Virunga national park

Virunga is home to the critically endangered mountain gorilla. Creative Commons: Joe McKenna, 2012

Following months of intense campaigning, environmentalists can claim a victory today, as British oil company Soco has agreed to end controversial drilling operations in the Virunga world heritage site – Africa’s oldest national park.
In an unexpected decision, the company has said it will also commit to remain out of other UNESCO World Heritage Sites.
The announcement followed an intense campaign, headed up by WWF, in which the group warned of the “devastating consequences” if drilling in the area proceeded.
Marco Lambertini, Director General of WWF International said:

Today is a victory for our planet and for good practices in business. This success is the work of government officials, activists in DRC and supporters worldwide who joined together to help remove the most immediate threat to Virunga. Now is the time for the DRC government to reaffirm its conviction that Virunga has outstanding universal value for all humanity by cancelling all oil concessions overlapping the park requested by UNESCO.

Soco’s decision to pull out of Virunga follows legal mediation in London last week with WWF – following a complaint made by the NGO under the OCED’S Guidelines for Multinational Enterprises.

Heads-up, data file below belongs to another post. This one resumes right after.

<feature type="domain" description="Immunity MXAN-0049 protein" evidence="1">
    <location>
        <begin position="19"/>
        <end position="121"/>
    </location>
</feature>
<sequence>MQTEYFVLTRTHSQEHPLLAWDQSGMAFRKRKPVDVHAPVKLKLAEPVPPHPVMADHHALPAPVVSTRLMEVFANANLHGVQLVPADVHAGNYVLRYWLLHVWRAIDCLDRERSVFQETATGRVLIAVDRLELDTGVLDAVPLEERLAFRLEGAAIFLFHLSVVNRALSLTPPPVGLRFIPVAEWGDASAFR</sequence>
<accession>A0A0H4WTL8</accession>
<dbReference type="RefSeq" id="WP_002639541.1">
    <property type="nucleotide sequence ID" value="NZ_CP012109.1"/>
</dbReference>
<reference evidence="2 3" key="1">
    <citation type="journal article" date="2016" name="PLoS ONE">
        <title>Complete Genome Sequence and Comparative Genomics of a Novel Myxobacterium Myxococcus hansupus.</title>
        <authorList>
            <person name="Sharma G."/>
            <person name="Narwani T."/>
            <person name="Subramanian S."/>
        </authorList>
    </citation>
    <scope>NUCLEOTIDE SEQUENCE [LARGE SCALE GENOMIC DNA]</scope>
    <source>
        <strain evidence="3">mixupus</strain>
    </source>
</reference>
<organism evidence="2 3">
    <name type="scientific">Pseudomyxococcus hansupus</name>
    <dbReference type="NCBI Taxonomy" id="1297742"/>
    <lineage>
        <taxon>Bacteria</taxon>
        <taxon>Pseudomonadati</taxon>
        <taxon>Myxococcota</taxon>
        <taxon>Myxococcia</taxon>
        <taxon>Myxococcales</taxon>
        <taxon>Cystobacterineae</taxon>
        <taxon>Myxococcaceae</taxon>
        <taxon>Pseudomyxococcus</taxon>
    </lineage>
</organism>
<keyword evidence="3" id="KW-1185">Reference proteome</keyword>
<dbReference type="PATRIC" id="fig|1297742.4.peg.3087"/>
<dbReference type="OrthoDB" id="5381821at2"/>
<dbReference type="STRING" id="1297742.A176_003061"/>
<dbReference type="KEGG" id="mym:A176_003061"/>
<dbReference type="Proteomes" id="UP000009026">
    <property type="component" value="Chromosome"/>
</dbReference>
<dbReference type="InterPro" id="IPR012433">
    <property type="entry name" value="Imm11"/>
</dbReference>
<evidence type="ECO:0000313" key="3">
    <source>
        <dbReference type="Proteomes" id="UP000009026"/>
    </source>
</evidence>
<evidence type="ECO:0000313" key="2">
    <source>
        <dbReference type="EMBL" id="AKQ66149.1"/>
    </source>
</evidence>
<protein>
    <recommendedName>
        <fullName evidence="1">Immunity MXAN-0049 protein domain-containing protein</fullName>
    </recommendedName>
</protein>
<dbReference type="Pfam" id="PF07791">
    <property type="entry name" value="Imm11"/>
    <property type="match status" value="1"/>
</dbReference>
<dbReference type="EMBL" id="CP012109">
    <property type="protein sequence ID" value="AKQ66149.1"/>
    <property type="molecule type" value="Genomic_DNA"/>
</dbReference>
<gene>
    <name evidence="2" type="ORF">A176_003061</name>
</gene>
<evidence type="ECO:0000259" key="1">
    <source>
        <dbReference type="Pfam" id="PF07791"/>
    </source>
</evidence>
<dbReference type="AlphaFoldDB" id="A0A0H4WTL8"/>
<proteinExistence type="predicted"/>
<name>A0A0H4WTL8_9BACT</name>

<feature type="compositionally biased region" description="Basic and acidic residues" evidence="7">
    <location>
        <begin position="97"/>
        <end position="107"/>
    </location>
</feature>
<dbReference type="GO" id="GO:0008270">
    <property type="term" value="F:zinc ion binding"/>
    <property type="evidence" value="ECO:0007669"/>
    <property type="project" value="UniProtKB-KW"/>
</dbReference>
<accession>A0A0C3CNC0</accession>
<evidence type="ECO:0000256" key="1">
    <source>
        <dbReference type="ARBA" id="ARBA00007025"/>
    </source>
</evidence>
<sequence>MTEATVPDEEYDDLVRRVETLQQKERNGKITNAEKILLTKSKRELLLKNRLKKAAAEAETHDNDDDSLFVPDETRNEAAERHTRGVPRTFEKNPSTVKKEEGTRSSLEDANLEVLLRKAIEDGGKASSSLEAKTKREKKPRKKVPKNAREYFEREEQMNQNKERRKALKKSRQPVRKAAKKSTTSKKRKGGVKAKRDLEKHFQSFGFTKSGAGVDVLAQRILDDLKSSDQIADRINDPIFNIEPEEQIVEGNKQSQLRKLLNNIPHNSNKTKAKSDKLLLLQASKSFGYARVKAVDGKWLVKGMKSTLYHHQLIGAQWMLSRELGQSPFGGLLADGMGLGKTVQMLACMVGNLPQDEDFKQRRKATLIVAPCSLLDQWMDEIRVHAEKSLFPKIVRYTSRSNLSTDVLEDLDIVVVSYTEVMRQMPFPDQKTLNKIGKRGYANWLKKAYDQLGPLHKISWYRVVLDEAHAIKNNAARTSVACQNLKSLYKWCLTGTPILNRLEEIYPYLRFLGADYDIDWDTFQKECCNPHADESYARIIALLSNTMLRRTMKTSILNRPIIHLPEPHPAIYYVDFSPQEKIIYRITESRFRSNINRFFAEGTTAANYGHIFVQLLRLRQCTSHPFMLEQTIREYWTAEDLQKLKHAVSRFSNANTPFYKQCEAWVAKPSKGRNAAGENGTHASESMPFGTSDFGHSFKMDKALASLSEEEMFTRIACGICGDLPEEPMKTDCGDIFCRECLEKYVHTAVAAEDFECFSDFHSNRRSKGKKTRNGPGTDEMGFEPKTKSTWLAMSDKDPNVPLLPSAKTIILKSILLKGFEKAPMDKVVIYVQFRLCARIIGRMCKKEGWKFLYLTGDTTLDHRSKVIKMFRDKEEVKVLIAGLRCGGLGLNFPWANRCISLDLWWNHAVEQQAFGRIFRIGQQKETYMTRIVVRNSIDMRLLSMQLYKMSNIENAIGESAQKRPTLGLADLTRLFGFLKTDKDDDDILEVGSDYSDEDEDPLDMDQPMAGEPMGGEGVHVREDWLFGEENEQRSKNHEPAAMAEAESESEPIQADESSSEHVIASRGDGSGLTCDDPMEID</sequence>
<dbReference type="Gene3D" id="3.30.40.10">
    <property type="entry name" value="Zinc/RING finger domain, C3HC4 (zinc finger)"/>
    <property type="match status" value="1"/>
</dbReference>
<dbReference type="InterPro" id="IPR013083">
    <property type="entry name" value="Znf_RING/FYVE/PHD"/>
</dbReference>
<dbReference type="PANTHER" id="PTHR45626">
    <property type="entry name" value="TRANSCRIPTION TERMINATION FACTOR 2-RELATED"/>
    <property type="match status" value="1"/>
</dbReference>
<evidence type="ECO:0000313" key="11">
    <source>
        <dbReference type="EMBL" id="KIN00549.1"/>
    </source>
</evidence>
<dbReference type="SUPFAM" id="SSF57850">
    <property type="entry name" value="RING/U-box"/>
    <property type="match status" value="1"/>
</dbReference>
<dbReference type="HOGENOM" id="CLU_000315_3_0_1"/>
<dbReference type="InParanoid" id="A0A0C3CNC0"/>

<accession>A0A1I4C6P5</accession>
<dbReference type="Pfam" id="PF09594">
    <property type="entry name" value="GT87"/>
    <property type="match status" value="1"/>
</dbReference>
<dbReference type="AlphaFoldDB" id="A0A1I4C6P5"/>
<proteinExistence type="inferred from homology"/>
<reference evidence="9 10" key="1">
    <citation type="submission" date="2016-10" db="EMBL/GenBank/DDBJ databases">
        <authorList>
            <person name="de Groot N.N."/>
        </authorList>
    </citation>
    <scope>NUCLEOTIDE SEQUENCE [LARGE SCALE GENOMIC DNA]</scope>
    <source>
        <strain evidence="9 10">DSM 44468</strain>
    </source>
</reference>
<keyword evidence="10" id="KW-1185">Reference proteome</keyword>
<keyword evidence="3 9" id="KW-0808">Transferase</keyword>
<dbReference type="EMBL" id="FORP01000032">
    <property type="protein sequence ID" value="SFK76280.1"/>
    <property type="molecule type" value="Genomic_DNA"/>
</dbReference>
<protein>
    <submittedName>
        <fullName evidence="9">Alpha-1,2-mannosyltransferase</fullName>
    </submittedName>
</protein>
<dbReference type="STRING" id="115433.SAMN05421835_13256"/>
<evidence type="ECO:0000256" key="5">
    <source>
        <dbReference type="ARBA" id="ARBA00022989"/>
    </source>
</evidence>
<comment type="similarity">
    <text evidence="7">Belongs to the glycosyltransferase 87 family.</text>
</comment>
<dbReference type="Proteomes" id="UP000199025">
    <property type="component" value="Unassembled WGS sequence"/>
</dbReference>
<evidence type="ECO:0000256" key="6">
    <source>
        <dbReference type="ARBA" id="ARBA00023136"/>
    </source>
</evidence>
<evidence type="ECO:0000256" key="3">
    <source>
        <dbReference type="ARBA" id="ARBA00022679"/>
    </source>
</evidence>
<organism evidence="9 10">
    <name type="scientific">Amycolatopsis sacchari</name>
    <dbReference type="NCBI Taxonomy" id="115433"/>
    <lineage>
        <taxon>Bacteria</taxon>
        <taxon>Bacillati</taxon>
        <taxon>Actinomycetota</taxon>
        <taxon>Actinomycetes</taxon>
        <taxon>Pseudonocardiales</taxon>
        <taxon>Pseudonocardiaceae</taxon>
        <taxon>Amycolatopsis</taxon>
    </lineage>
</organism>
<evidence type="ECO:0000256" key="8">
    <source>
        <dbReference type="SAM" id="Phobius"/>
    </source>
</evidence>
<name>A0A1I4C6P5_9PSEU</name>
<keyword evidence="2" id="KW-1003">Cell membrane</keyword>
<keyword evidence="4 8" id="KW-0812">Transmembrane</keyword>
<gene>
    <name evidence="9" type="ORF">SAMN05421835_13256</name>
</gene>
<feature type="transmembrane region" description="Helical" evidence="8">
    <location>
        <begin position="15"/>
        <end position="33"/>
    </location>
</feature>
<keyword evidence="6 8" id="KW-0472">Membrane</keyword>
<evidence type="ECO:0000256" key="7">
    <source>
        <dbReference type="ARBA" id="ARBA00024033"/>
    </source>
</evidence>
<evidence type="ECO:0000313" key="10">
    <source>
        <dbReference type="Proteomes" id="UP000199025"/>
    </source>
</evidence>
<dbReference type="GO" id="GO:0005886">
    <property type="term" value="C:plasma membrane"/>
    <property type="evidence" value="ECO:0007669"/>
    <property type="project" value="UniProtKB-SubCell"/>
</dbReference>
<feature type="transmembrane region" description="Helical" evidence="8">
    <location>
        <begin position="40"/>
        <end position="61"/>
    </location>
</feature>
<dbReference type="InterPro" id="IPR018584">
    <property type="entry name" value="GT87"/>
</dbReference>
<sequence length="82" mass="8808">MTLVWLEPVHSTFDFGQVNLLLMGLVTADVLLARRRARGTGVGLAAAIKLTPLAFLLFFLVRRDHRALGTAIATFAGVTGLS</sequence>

It is thought that the company ultimately bowed to the intense pressure it was under from the British government, UNESCO and high-profile individuals including Richard Branson and Archbishop Desmond Tutu who all condemned the exploration.
Over 700,000 people had also signed petitions against the company drilling in the region.
Last month WWF said members of its staff working in the area had been telephoned with death threats connected to the organisation’s opposition to oil development.
Virunga was designated a world heritage site in 1979, but has since become one of the world’s most volatile regions at the centre of intense fighting between armies and militias like the Mai Mai rebel group for more than 20 years.
It is also home to tens of thousands of people who fled the genocide in Rwanda. Conservationists argued that if oil was to be found and exploited in the park, it could lead to the pollution of Lake Albert – which 50,000 families depend on for fishing – and could further destabilise the region.
Drilling would also put the region’s invaluable biodiversity at risk, which includes rare animals such as the critically endangered mountain gorilla.
A report commissioned by WWF found that the park could grow in value to over $400 million annually through activities such as ecotourism and fisheries.
Soco has said it will withdraw from Virunga after conducting its current operational activities, which includes seismic testing in Lake Edward. In a statement the company said:

Soco has agreed with WWF to commit not to undertake or commission any exploratory or other drilling within Virunga national park unless UNESCO and the DRC government agree that such activities are not incompatible with its world heritage status.

WWF says the commitment will send a message that World Heritage Sites and other fragile natural areas must be protected.
Later this month, governments will gather in Doha, Qatar for the annual meeting of the UNESCO World Heritage Committee to discuss the conservation status of Virunga, the Great Barrier Reef in Australia, the Selous Game Reserve in Tanzania, Donana National Park in Spain and other sites of concern.